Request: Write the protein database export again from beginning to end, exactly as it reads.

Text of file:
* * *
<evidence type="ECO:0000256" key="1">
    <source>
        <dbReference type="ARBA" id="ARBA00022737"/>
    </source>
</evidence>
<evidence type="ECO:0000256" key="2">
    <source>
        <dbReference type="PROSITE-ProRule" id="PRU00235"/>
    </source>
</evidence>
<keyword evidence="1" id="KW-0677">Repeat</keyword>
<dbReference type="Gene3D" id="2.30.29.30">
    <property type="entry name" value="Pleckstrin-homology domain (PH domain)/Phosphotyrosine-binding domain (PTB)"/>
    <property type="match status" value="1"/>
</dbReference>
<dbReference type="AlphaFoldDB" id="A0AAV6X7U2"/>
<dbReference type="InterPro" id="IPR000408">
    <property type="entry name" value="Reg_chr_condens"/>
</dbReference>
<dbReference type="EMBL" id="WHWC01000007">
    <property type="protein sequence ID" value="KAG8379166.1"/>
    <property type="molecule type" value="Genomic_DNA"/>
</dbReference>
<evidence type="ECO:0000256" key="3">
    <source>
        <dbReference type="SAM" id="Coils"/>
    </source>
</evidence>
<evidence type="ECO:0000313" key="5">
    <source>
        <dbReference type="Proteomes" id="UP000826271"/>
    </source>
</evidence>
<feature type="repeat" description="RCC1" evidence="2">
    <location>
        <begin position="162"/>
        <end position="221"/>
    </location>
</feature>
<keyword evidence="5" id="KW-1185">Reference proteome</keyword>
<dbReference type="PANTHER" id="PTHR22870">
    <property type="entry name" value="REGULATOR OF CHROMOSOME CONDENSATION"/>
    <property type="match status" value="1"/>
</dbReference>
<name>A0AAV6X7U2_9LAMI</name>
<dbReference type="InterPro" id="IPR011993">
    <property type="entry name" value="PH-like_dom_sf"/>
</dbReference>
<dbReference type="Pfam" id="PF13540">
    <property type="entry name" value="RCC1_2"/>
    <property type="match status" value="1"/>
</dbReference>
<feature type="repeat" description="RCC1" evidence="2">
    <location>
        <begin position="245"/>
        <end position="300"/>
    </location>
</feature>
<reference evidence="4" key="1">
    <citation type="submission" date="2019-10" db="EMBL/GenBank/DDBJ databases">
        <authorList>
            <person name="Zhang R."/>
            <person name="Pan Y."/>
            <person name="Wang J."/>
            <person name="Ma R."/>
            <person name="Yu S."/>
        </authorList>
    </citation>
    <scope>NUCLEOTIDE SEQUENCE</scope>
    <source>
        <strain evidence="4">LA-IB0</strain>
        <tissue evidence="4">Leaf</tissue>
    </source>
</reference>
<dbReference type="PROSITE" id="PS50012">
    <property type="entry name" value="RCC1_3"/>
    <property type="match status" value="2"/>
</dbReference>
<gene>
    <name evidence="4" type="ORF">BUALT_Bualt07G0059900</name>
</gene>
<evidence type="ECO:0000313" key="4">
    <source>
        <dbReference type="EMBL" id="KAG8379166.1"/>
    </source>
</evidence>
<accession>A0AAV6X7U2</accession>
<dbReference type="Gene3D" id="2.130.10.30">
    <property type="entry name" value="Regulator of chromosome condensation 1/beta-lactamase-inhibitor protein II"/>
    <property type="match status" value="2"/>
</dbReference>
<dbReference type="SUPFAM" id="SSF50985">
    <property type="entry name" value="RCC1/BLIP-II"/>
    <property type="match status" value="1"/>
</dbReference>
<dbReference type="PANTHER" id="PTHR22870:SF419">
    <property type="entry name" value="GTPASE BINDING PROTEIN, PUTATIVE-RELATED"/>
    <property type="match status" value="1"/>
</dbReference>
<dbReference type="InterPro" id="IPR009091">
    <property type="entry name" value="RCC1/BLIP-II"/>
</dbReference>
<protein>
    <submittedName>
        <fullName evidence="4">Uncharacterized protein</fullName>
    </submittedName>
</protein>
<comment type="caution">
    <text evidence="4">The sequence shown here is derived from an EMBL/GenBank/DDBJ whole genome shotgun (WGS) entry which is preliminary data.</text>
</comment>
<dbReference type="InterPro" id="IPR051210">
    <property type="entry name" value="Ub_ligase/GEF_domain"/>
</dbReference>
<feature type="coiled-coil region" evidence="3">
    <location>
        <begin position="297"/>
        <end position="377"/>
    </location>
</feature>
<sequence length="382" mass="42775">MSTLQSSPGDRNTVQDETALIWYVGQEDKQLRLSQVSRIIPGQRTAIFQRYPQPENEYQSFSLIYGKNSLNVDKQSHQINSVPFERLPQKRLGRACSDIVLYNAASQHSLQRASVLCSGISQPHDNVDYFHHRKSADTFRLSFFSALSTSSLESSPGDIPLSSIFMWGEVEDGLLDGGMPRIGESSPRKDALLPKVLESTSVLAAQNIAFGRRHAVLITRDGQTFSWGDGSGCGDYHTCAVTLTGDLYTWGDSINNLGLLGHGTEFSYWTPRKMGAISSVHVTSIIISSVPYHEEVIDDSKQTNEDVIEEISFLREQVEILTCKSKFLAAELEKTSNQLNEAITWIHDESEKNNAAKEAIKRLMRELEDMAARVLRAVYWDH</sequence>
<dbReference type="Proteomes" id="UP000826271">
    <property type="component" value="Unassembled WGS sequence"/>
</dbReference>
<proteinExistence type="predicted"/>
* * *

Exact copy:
<evidence type="ECO:0000256" key="1">
    <source>
        <dbReference type="ARBA" id="ARBA00022737"/>
    </source>
</evidence>
<evidence type="ECO:0000256" key="2">
    <source>
        <dbReference type="PROSITE-ProRule" id="PRU00235"/>
    </source>
</evidence>
<keyword evidence="1" id="KW-0677">Repeat</keyword>
<dbReference type="Gene3D" id="2.30.29.30">
    <property type="entry name" value="Pleckstrin-homology domain (PH domain)/Phosphotyrosine-binding domain (PTB)"/>
    <property type="match status" value="1"/>
</dbReference>
<dbReference type="AlphaFoldDB" id="A0AAV6X7U2"/>
<dbReference type="InterPro" id="IPR000408">
    <property type="entry name" value="Reg_chr_condens"/>
</dbReference>
<dbReference type="EMBL" id="WHWC01000007">
    <property type="protein sequence ID" value="KAG8379166.1"/>
    <property type="molecule type" value="Genomic_DNA"/>
</dbReference>
<evidence type="ECO:0000256" key="3">
    <source>
        <dbReference type="SAM" id="Coils"/>
    </source>
</evidence>
<evidence type="ECO:0000313" key="5">
    <source>
        <dbReference type="Proteomes" id="UP000826271"/>
    </source>
</evidence>
<feature type="repeat" description="RCC1" evidence="2">
    <location>
        <begin position="162"/>
        <end position="221"/>
    </location>
</feature>
<keyword evidence="5" id="KW-1185">Reference proteome</keyword>
<dbReference type="PANTHER" id="PTHR22870">
    <property type="entry name" value="REGULATOR OF CHROMOSOME CONDENSATION"/>
    <property type="match status" value="1"/>
</dbReference>
<name>A0AAV6X7U2_9LAMI</name>
<dbReference type="InterPro" id="IPR011993">
    <property type="entry name" value="PH-like_dom_sf"/>
</dbReference>
<dbReference type="Pfam" id="PF13540">
    <property type="entry name" value="RCC1_2"/>
    <property type="match status" value="1"/>
</dbReference>
<feature type="repeat" description="RCC1" evidence="2">
    <location>
        <begin position="245"/>
        <end position="300"/>
    </location>
</feature>
<reference evidence="4" key="1">
    <citation type="submission" date="2019-10" db="EMBL/GenBank/DDBJ databases">
        <authorList>
            <person name="Zhang R."/>
            <person name="Pan Y."/>
            <person name="Wang J."/>
            <person name="Ma R."/>
            <person name="Yu S."/>
        </authorList>
    </citation>
    <scope>NUCLEOTIDE SEQUENCE</scope>
    <source>
        <strain evidence="4">LA-IB0</strain>
        <tissue evidence="4">Leaf</tissue>
    </source>
</reference>
<dbReference type="PROSITE" id="PS50012">
    <property type="entry name" value="RCC1_3"/>
    <property type="match status" value="2"/>
</dbReference>
<gene>
    <name evidence="4" type="ORF">BUALT_Bualt07G0059900</name>
</gene>
<evidence type="ECO:0000313" key="4">
    <source>
        <dbReference type="EMBL" id="KAG8379166.1"/>
    </source>
</evidence>
<accession>A0AAV6X7U2</accession>
<dbReference type="Gene3D" id="2.130.10.30">
    <property type="entry name" value="Regulator of chromosome condensation 1/beta-lactamase-inhibitor protein II"/>
    <property type="match status" value="2"/>
</dbReference>
<dbReference type="SUPFAM" id="SSF50985">
    <property type="entry name" value="RCC1/BLIP-II"/>
    <property type="match status" value="1"/>
</dbReference>
<dbReference type="PANTHER" id="PTHR22870:SF419">
    <property type="entry name" value="GTPASE BINDING PROTEIN, PUTATIVE-RELATED"/>
    <property type="match status" value="1"/>
</dbReference>
<dbReference type="InterPro" id="IPR009091">
    <property type="entry name" value="RCC1/BLIP-II"/>
</dbReference>
<protein>
    <submittedName>
        <fullName evidence="4">Uncharacterized protein</fullName>
    </submittedName>
</protein>
<comment type="caution">
    <text evidence="4">The sequence shown here is derived from an EMBL/GenBank/DDBJ whole genome shotgun (WGS) entry which is preliminary data.</text>
</comment>
<dbReference type="InterPro" id="IPR051210">
    <property type="entry name" value="Ub_ligase/GEF_domain"/>
</dbReference>
<feature type="coiled-coil region" evidence="3">
    <location>
        <begin position="297"/>
        <end position="377"/>
    </location>
</feature>
<sequence length="382" mass="42775">MSTLQSSPGDRNTVQDETALIWYVGQEDKQLRLSQVSRIIPGQRTAIFQRYPQPENEYQSFSLIYGKNSLNVDKQSHQINSVPFERLPQKRLGRACSDIVLYNAASQHSLQRASVLCSGISQPHDNVDYFHHRKSADTFRLSFFSALSTSSLESSPGDIPLSSIFMWGEVEDGLLDGGMPRIGESSPRKDALLPKVLESTSVLAAQNIAFGRRHAVLITRDGQTFSWGDGSGCGDYHTCAVTLTGDLYTWGDSINNLGLLGHGTEFSYWTPRKMGAISSVHVTSIIISSVPYHEEVIDDSKQTNEDVIEEISFLREQVEILTCKSKFLAAELEKTSNQLNEAITWIHDESEKNNAAKEAIKRLMRELEDMAARVLRAVYWDH</sequence>
<dbReference type="Proteomes" id="UP000826271">
    <property type="component" value="Unassembled WGS sequence"/>
</dbReference>
<proteinExistence type="predicted"/>